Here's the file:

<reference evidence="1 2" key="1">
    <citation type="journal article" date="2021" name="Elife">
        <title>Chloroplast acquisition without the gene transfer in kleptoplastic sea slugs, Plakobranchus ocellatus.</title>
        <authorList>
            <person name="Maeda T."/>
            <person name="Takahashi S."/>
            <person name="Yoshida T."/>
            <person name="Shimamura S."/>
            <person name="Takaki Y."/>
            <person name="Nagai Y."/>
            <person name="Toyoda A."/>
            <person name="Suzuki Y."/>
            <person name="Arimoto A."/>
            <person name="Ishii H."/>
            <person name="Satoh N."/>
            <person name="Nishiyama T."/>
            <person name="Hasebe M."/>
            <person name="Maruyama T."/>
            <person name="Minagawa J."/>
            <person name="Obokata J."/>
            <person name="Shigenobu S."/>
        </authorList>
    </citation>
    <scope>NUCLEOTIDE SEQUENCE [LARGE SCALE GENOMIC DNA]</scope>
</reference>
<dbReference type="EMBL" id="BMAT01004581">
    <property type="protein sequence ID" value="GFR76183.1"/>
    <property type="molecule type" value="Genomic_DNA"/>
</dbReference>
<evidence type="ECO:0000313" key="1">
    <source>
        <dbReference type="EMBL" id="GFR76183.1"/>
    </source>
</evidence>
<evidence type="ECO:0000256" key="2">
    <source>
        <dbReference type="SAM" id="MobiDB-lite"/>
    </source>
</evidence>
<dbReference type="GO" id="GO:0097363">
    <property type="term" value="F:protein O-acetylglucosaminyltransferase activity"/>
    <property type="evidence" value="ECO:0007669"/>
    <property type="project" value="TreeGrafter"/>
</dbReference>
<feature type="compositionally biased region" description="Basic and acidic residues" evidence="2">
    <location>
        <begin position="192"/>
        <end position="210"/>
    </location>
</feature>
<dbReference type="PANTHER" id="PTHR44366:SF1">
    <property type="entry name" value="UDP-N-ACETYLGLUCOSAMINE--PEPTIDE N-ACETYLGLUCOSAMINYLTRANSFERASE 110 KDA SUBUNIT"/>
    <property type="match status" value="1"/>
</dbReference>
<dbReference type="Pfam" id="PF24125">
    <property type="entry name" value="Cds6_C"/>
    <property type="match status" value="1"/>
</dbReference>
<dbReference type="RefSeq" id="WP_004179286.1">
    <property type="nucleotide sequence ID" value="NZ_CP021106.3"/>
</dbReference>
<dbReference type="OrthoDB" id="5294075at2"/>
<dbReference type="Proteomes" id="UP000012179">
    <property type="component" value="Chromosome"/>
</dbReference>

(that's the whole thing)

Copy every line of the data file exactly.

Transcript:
<reference evidence="1 2" key="1">
    <citation type="journal article" date="2021" name="Elife">
        <title>Chloroplast acquisition without the gene transfer in kleptoplastic sea slugs, Plakobranchus ocellatus.</title>
        <authorList>
            <person name="Maeda T."/>
            <person name="Takahashi S."/>
            <person name="Yoshida T."/>
            <person name="Shimamura S."/>
            <person name="Takaki Y."/>
            <person name="Nagai Y."/>
            <person name="Toyoda A."/>
            <person name="Suzuki Y."/>
            <person name="Arimoto A."/>
            <person name="Ishii H."/>
            <person name="Satoh N."/>
            <person name="Nishiyama T."/>
            <person name="Hasebe M."/>
            <person name="Maruyama T."/>
            <person name="Minagawa J."/>
            <person name="Obokata J."/>
            <person name="Shigenobu S."/>
        </authorList>
    </citation>
    <scope>NUCLEOTIDE SEQUENCE [LARGE SCALE GENOMIC DNA]</scope>
</reference>
<dbReference type="EMBL" id="BMAT01004581">
    <property type="protein sequence ID" value="GFR76183.1"/>
    <property type="molecule type" value="Genomic_DNA"/>
</dbReference>
<evidence type="ECO:0000313" key="1">
    <source>
        <dbReference type="EMBL" id="GFR76183.1"/>
    </source>
</evidence>
<evidence type="ECO:0000256" key="2">
    <source>
        <dbReference type="SAM" id="MobiDB-lite"/>
    </source>
</evidence>
<dbReference type="GO" id="GO:0097363">
    <property type="term" value="F:protein O-acetylglucosaminyltransferase activity"/>
    <property type="evidence" value="ECO:0007669"/>
    <property type="project" value="TreeGrafter"/>
</dbReference>
<feature type="compositionally biased region" description="Basic and acidic residues" evidence="2">
    <location>
        <begin position="192"/>
        <end position="210"/>
    </location>
</feature>
<dbReference type="PANTHER" id="PTHR44366:SF1">
    <property type="entry name" value="UDP-N-ACETYLGLUCOSAMINE--PEPTIDE N-ACETYLGLUCOSAMINYLTRANSFERASE 110 KDA SUBUNIT"/>
    <property type="match status" value="1"/>
</dbReference>
<dbReference type="Pfam" id="PF24125">
    <property type="entry name" value="Cds6_C"/>
    <property type="match status" value="1"/>
</dbReference>
<dbReference type="RefSeq" id="WP_004179286.1">
    <property type="nucleotide sequence ID" value="NZ_CP021106.3"/>
</dbReference>
<dbReference type="OrthoDB" id="5294075at2"/>
<dbReference type="Proteomes" id="UP000012179">
    <property type="component" value="Chromosome"/>
</dbReference>